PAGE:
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88: INTERNATIONAL FOOTBALL

International football has been shit for ages.  People look at Italia ’90 as the last great international football tournament, but that’s mainly because of England’s progress, Gazza’s meltdown and Chris Waddle’s mullet – remember how crap the final was?

It’s actually been shit for a lot longer than thatas well.  There’s been the odd moment since then when I’ve watched international football and thought it might be about to experience a renaissance – like in USA ’94 when the like of Hagi, Bergkamp and Romario excelled.  But even that tournament was eventually won by a workman like Brazil, with one of the game’s greatest players of the decade, Roberto Baggio, cast in the role of the villain after missing a crucial spot kick. 

Zidane and The Real Ronaldo have done their best to take stuttering competitions by the scruff of the neck and inject a bit of class, glamour and excitment into it, but the truth is that watching World Cup’s and European Championships usually bring with them  an overwhleming air of disappointment, and the most recent international football tournament was no different.

The World Cup in South Africa was dreadful, rescued only by a naive Argentina and an entralling Germany.  Spain were so far ahead of the rest that there was never any doubt who the eventual winners would be, and embarrassing performances from the likes of France and England only added to the depressing nature of the competition.  Lionel Messi and Cristiano Ronaldo were tipped to be the stars of World Cup 2010, but neither really turned up.  Holland showed signs of real quality until the final itself, when they resorted to kicking Spain off the park – a tactic which failed miserably.  Pluis there were vuvuzelas, lest we forget.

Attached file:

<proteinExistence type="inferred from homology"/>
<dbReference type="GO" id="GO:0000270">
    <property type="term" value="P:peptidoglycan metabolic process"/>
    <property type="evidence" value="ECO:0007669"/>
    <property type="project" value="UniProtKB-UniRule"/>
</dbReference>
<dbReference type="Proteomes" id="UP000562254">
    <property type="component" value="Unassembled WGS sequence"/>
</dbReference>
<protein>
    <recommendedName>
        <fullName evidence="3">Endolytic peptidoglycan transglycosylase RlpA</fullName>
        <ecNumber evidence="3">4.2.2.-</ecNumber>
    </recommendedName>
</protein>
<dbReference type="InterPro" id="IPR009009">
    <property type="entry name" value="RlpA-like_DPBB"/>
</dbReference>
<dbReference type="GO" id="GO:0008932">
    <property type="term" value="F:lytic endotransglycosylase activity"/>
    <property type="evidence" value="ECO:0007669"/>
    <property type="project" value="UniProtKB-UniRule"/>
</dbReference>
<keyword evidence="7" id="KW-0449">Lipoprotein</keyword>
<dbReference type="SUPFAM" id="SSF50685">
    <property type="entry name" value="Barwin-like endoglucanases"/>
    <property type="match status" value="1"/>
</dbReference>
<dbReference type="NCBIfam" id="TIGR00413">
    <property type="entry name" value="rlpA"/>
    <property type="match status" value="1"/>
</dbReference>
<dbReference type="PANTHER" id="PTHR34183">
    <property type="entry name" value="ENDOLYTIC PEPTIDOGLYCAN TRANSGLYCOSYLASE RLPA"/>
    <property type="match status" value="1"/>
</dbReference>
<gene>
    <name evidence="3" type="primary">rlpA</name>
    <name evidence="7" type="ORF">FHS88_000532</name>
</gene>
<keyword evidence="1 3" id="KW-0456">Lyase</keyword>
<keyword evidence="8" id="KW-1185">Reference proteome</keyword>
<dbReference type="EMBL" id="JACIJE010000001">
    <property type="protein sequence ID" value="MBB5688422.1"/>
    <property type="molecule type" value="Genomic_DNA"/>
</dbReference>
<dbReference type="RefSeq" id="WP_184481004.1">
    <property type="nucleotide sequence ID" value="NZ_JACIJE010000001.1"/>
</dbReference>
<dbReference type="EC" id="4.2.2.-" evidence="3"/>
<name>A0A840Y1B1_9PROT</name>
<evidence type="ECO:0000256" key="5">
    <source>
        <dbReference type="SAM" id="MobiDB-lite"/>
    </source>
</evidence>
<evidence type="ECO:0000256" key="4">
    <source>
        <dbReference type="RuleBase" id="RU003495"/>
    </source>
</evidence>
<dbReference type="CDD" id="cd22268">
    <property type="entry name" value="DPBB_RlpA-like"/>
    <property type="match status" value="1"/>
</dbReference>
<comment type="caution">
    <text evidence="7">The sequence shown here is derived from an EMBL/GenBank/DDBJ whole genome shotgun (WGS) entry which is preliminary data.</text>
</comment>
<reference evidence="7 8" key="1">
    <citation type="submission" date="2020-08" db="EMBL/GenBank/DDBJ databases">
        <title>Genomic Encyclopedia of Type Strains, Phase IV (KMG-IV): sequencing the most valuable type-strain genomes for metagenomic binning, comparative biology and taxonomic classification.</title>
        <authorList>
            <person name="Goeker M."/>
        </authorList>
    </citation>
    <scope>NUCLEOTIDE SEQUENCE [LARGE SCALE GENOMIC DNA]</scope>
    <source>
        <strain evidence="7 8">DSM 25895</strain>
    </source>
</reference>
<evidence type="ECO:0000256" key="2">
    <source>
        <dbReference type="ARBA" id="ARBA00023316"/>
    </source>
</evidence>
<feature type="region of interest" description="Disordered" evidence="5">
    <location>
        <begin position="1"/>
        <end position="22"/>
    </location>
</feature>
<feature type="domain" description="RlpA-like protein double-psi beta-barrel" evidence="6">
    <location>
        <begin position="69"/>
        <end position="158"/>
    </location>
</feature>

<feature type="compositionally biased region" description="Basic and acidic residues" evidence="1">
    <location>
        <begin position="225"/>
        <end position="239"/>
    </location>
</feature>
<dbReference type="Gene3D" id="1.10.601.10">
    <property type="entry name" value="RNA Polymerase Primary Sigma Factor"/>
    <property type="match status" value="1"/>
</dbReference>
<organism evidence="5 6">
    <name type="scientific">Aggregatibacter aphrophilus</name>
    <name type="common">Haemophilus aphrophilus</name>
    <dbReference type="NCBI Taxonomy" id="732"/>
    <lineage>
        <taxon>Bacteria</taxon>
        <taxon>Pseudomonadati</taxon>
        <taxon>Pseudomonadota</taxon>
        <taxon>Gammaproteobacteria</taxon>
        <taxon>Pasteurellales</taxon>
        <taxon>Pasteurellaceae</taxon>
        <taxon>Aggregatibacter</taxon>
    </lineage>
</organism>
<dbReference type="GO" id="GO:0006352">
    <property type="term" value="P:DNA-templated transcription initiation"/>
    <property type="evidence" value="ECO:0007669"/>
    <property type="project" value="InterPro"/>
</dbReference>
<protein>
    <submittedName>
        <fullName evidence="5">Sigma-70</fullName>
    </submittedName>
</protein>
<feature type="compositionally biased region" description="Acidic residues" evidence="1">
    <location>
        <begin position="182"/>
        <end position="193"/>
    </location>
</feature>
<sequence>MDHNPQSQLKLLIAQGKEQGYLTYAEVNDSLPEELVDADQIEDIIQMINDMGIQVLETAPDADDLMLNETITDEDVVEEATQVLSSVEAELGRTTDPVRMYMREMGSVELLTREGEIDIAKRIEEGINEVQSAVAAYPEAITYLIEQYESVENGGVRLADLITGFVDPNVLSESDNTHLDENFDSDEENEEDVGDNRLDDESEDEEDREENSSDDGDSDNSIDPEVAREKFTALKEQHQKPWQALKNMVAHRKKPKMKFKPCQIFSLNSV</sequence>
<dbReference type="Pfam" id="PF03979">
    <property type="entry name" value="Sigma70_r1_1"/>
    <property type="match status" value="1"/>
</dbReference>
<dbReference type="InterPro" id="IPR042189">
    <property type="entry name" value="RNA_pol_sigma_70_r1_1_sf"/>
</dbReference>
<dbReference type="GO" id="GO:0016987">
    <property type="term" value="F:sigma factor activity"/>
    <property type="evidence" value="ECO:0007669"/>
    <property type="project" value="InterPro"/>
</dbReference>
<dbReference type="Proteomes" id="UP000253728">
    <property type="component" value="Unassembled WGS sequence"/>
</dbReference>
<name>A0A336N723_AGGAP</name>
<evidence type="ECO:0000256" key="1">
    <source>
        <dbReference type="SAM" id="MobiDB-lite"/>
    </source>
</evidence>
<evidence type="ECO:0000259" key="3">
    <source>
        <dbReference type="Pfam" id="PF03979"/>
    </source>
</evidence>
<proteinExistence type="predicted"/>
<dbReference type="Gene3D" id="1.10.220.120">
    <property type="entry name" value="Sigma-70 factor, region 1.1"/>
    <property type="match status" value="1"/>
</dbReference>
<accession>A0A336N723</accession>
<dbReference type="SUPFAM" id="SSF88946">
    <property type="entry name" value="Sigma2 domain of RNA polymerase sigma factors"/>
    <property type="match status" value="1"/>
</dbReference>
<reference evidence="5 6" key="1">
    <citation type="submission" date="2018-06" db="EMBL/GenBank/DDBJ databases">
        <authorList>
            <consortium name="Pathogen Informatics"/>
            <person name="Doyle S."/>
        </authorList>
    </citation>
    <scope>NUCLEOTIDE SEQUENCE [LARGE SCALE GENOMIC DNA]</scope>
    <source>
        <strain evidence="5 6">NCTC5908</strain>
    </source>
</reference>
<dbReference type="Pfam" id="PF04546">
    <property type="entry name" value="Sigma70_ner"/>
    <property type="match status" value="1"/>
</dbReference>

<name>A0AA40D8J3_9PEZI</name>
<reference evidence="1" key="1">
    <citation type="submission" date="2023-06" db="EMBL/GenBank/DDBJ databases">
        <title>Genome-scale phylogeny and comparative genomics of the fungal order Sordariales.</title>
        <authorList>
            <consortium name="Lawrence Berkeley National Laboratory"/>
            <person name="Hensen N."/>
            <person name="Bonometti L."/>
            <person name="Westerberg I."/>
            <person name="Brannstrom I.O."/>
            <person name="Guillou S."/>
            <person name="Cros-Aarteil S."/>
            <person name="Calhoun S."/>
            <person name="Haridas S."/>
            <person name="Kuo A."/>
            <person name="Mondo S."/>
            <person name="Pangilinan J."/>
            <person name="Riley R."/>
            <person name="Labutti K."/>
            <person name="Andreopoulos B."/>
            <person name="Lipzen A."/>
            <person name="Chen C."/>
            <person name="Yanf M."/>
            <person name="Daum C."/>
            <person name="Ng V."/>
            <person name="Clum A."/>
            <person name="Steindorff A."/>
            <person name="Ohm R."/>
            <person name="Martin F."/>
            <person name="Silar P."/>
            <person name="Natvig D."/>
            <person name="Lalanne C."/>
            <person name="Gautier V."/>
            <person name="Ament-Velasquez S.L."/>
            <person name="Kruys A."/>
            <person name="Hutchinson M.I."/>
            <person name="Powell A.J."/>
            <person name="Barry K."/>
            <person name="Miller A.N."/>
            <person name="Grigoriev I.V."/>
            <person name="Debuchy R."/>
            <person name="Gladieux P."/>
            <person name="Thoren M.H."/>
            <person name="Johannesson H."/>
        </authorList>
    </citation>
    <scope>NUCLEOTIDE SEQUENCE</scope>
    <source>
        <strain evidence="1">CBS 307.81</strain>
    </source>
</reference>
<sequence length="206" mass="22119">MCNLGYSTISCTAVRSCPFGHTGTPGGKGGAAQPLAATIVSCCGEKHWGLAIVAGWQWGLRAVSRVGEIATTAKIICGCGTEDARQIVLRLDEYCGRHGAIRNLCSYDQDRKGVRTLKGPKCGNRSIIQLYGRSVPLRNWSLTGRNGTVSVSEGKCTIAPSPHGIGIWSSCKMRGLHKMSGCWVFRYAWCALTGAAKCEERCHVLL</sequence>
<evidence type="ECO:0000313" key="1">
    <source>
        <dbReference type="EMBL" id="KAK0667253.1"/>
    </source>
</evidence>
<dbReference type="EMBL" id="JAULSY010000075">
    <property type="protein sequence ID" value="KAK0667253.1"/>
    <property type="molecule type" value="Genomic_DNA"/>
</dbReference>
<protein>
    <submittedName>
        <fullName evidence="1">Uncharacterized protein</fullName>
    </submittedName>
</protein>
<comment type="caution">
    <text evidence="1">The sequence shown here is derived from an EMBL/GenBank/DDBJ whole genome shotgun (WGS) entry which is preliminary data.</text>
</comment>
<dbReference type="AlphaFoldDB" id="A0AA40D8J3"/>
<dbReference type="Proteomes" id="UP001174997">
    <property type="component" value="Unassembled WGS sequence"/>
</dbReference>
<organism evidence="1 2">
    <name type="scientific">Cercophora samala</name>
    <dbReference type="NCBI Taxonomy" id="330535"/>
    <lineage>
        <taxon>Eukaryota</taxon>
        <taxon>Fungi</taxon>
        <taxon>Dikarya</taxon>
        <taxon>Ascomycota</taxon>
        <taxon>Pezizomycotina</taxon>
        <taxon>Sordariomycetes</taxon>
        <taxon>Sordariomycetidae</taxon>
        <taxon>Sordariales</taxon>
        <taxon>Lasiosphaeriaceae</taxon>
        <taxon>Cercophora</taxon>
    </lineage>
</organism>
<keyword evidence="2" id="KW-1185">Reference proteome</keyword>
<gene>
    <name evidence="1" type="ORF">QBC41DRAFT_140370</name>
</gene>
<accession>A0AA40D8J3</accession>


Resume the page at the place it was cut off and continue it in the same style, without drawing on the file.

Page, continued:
Football is an amazing sport, the best of all.  And international football tournaments should showcase the greatest players in the world.  So why is it that, more often than not, those players who excel at club level week in week out make little impact on the world stage? 

Euro 2012 will give the likes of England, France and Holland the opportunity to change the record, to inject some verve, vigour and excitement into a faltering tournament.  Wayne Rooney, Ronaldo and the rest will have another opportunity to write themselves into national folklore through their performances on the pitch.  And yet. in spite of the inevitable press lunancy that will accompany the build up to the tournament in Poland and Ukraine, the glitzy VTs and the excessive expecations placed on Don Fabio, do you really think that more than 10% of the matches will be worth watching?

NB. IT WILL STILL BE BETTER THAN THE OLYMPICS THOUGH.

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About Twenty8Later

A brand new podcast mocking news, sport & entertainment in handy 28-day chunks. Good times in a terrible, terrible world.

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